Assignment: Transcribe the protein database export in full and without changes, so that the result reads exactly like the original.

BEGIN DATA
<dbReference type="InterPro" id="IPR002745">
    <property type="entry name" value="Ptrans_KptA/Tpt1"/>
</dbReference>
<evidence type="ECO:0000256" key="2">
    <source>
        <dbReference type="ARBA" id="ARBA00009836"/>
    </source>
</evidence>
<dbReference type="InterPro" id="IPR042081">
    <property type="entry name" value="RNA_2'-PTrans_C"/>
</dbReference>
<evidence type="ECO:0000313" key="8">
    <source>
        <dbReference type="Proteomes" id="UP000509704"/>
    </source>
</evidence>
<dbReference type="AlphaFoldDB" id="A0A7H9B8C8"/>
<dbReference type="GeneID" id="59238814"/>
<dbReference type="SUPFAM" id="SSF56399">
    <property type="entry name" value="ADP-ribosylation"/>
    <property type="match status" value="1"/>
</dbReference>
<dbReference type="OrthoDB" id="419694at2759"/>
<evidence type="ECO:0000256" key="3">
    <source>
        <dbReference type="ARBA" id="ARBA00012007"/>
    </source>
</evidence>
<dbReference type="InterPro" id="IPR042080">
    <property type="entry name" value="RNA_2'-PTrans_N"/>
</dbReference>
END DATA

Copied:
<dbReference type="InterPro" id="IPR002745">
    <property type="entry name" value="Ptrans_KptA/Tpt1"/>
</dbReference>
<evidence type="ECO:0000256" key="2">
    <source>
        <dbReference type="ARBA" id="ARBA00009836"/>
    </source>
</evidence>
<dbReference type="InterPro" id="IPR042081">
    <property type="entry name" value="RNA_2'-PTrans_C"/>
</dbReference>
<evidence type="ECO:0000313" key="8">
    <source>
        <dbReference type="Proteomes" id="UP000509704"/>
    </source>
</evidence>
<dbReference type="AlphaFoldDB" id="A0A7H9B8C8"/>
<dbReference type="GeneID" id="59238814"/>
<dbReference type="SUPFAM" id="SSF56399">
    <property type="entry name" value="ADP-ribosylation"/>
    <property type="match status" value="1"/>
</dbReference>
<dbReference type="OrthoDB" id="419694at2759"/>
<evidence type="ECO:0000256" key="3">
    <source>
        <dbReference type="ARBA" id="ARBA00012007"/>
    </source>
</evidence>
<dbReference type="InterPro" id="IPR042080">
    <property type="entry name" value="RNA_2'-PTrans_N"/>
</dbReference>